Regístrese
Buscar en
Revista Colombiana de Psiquiatría (English Edition)
Toda la web
Inicio Revista Colombiana de Psiquiatría (English Edition) Risk factors for suicidal ideation in a sample of Colombian adolescents and youn...
Journal Information
Vol. 48. Issue 1.
Pages 2-9 (January - March 2019)
Visits
158
Vol. 48. Issue 1.
Pages 2-9 (January - March 2019)
Original article
DOI: 10.1016/j.rcpeng.2018.12.007
Full text access
Risk factors for suicidal ideation in a sample of Colombian adolescents and young adults who self-identify as homosexuals
Factores de riesgo de ideación suicida en una muestra de adolescentes y jóvenes colombianos autoidentificados como homosexuales
Visits
158
Carlos Alejandro Pineda-Roa
Doctorado en Psicología, Universidad del Norte, Barranquilla, Colombia
Article information
Abstract
Full Text
Bibliography
Download PDF
Statistics
Figures (1)
Tables (4)
Table 1. Descriptive statistics.
Table 2. Frequencies of age and median suicidal ideation according to identification with sexual orientation.
Table 3. Risk factors associated with suicidal ideation in males who self-identify as homosexual in Bogotá (Colombia) (n=169).
Table 4. Binary logistic regression of the factors associated with suicidal ideation in homosexual males living in Bogotá (Colombia) (n=172).
Show moreShow less
Abstract
Background

Research shows higher rates of ideation and attempted suicide in the homosexual population compared to their heterosexual counterparts. To date, there are no known studies in Colombia that investigate risk factors related to suicidal behaviour in a male homosexual population.

Objective

The objective of the present study is to investigate the risk factors for suicidal ideation in young men living in Bogota (Colombia) who self-identify as homosexuals.

Methods

175 males between 14 and 27 (19.02±2.0) years completed two tests, one for suicidal thoughts and one for internalised homophobia (IH). The snowball non-probability sampling technique was used.

Results

18.4% reported low suicidal ideation, 24.6% a moderate level and 24% declared a high level of suicidal thoughts. IH scores ranged between the expected minimum and maximum (9–45) (21.54±7). Being sexually abused was the main factor associated with suicidal ideation (OR=4.02; 95%CI, 1.51–10.67; p=0.005). Adolescents were 3 times more at risk of suicidal thoughts than young adults (OR=3.63; 95%CI, 1.35–9.76; p=0.010). High IH scores were twice as likely to experience suicidal thoughts as those with low IH (OR=2.11; 95%CI, 1.22–3.67; p=0.008).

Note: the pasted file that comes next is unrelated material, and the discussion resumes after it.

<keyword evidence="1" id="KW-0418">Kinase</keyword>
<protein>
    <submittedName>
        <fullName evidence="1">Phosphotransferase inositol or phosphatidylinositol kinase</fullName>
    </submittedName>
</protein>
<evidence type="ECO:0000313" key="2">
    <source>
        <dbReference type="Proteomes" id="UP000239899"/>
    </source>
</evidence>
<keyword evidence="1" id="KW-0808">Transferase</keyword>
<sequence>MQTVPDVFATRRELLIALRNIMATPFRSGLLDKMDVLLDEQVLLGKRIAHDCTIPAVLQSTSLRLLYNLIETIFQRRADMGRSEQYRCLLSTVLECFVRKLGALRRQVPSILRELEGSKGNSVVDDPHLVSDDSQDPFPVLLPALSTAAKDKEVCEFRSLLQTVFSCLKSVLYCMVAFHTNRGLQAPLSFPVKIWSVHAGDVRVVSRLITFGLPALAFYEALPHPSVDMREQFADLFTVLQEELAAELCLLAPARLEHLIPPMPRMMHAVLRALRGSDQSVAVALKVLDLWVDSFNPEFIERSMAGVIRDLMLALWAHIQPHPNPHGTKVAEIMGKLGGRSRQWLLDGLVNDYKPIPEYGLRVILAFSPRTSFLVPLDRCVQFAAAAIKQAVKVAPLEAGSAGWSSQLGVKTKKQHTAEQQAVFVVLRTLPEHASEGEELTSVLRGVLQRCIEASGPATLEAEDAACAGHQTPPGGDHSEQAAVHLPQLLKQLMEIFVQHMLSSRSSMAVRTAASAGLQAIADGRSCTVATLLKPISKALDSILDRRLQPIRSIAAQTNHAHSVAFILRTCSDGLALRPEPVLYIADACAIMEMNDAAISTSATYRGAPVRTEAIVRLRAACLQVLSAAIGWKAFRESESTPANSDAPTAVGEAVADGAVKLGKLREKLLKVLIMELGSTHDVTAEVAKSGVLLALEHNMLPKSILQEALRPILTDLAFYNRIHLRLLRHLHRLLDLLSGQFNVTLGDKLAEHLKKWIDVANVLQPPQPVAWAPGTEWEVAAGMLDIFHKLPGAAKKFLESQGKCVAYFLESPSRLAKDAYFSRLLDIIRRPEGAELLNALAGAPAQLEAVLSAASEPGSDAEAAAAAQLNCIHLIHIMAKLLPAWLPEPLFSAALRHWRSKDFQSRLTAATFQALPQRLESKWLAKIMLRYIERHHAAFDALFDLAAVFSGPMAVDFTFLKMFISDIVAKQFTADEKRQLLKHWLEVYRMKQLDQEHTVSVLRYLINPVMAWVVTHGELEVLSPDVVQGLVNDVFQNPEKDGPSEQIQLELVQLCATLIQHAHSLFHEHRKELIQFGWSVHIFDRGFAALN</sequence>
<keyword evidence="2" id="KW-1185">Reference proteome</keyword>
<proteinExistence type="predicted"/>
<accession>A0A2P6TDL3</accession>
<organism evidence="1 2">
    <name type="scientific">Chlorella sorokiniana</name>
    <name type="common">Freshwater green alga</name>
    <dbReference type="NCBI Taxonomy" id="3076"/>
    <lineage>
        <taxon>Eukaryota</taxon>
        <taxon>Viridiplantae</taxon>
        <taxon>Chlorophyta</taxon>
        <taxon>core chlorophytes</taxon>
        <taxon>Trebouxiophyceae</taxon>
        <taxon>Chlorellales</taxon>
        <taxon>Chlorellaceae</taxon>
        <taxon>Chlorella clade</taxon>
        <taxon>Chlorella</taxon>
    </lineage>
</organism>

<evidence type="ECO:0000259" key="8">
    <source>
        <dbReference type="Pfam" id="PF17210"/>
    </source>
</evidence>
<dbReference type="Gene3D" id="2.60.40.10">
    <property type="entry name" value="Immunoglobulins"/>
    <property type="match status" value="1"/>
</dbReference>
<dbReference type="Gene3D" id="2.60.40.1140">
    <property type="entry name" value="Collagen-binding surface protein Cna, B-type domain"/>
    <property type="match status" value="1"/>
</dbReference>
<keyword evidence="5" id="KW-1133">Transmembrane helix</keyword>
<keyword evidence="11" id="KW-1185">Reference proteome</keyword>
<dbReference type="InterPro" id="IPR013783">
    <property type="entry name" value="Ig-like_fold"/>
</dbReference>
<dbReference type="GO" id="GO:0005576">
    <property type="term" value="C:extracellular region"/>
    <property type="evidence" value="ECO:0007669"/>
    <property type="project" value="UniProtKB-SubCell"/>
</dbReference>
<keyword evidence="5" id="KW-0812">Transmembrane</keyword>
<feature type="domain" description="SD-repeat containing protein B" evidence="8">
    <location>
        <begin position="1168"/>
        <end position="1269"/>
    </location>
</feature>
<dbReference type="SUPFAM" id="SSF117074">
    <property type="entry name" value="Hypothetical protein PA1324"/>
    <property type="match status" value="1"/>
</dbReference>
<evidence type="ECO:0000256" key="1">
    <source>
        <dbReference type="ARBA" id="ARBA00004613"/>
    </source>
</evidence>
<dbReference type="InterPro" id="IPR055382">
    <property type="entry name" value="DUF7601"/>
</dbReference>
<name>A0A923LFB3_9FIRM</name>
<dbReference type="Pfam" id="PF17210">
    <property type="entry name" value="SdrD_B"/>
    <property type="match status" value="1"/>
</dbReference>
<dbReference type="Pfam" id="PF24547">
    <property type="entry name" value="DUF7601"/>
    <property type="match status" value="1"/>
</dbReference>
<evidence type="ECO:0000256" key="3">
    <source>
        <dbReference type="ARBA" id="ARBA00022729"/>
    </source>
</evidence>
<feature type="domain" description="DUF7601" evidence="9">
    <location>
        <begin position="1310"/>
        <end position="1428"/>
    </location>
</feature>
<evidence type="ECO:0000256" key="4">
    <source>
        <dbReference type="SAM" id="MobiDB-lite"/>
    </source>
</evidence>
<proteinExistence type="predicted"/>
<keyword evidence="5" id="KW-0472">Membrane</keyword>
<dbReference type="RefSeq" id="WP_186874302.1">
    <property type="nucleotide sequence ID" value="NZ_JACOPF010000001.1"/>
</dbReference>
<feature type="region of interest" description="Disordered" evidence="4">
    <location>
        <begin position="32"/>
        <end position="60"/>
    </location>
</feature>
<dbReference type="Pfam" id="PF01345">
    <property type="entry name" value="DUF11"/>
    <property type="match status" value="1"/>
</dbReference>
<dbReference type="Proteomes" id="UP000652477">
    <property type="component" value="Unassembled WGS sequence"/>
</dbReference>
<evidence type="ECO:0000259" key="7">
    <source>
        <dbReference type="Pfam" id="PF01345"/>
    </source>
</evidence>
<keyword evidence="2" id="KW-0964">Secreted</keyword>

Conclusions

These findings are consistent with previous research and suggest the need for early preventive interventions in pursuit of non-coercive sexual health, seeking the re-examination of IH through affirmative sexual diversity therapies.

Keywords:
Suicidal ideation
Teenagers
Young gays
Resumen
Introducción

Alguno estudios comunican tasas de ideación e intento de suicidio en población homosexual más altas que entre heterosexuales. A la fecha no se conocen estudios en Colombia que indaguen los factores de riesgo relacionados con la conducta suicida en población homosexual masculina.

Objetivo

El objetivo del presente estudio es indagar los factores de riesgo de ideación suicida en varones jóvenes residentes en Bogotá (Colombia) que se autodefinen como homosexuales.

Métodos

Participaron 175 varones entre 14 y 27 (media, 19,02±2,0) años, que completaron 2 pruebas, una de ideas suicidas y otra de homofobia internalizada (HI). El muestreo fue no probabilístico tipo bola de nieve.

Resultados

El 18,4% reportó poca ideación suicida; el 24,6%, un nivel moderado y el 24%, un nivel alto. Las puntuaciones de HI oscilaron entre el mínimo y el máximo esperados (9-45) (media, 21,54±7). Haber sufrido abuso sexual es el principal factor asociado con ideación suicida (odds ratio [OR]=4,02; intervalo de confianza del 95% [IC95%], 1,51-10,67; p=0,005). Los adolescentes tuvieron 3 veces más riesgo de ideas suicidas que los adultos jóvenes (OR=3,63; IC95%, 1,35-9,76; p=0,010). Quienes obtuvieron altas puntuaciones de HI tuvieron el doble de riesgo de ideas suicidas que quienes las tuvieron bajas (OR=2,11; IC95%, 1,22-3,67; p=0,008).

Conclusiones